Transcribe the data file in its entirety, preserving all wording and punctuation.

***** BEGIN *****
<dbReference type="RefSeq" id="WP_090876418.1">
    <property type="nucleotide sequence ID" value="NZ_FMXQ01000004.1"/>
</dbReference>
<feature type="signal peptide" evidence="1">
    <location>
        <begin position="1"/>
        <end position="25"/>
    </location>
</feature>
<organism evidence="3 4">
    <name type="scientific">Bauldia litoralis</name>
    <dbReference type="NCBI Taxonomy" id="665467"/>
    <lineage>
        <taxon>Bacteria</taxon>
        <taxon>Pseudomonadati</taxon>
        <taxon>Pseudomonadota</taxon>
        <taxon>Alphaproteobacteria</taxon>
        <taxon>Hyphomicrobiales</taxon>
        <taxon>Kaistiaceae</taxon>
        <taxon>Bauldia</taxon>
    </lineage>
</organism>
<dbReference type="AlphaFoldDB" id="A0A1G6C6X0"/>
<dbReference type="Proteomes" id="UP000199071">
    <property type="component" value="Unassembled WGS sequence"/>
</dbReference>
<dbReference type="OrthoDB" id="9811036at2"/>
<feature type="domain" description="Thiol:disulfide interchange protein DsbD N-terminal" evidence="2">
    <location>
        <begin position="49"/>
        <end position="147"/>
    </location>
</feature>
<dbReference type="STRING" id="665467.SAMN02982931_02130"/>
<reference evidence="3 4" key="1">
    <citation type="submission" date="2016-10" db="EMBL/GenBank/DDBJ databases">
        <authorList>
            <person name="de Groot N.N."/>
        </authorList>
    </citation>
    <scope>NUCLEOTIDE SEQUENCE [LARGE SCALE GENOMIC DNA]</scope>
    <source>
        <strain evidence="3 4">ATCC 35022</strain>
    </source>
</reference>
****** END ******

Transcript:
<dbReference type="RefSeq" id="WP_090876418.1">
    <property type="nucleotide sequence ID" value="NZ_FMXQ01000004.1"/>
</dbReference>
<feature type="signal peptide" evidence="1">
    <location>
        <begin position="1"/>
        <end position="25"/>
    </location>
</feature>
<organism evidence="3 4">
    <name type="scientific">Bauldia litoralis</name>
    <dbReference type="NCBI Taxonomy" id="665467"/>
    <lineage>
        <taxon>Bacteria</taxon>
        <taxon>Pseudomonadati</taxon>
        <taxon>Pseudomonadota</taxon>
        <taxon>Alphaproteobacteria</taxon>
        <taxon>Hyphomicrobiales</taxon>
        <taxon>Kaistiaceae</taxon>
        <taxon>Bauldia</taxon>
    </lineage>
</organism>
<dbReference type="AlphaFoldDB" id="A0A1G6C6X0"/>
<dbReference type="Proteomes" id="UP000199071">
    <property type="component" value="Unassembled WGS sequence"/>
</dbReference>
<dbReference type="OrthoDB" id="9811036at2"/>
<feature type="domain" description="Thiol:disulfide interchange protein DsbD N-terminal" evidence="2">
    <location>
        <begin position="49"/>
        <end position="147"/>
    </location>
</feature>
<dbReference type="STRING" id="665467.SAMN02982931_02130"/>
<reference evidence="3 4" key="1">
    <citation type="submission" date="2016-10" db="EMBL/GenBank/DDBJ databases">
        <authorList>
            <person name="de Groot N.N."/>
        </authorList>
    </citation>
    <scope>NUCLEOTIDE SEQUENCE [LARGE SCALE GENOMIC DNA]</scope>
    <source>
        <strain evidence="3 4">ATCC 35022</strain>
    </source>
</reference>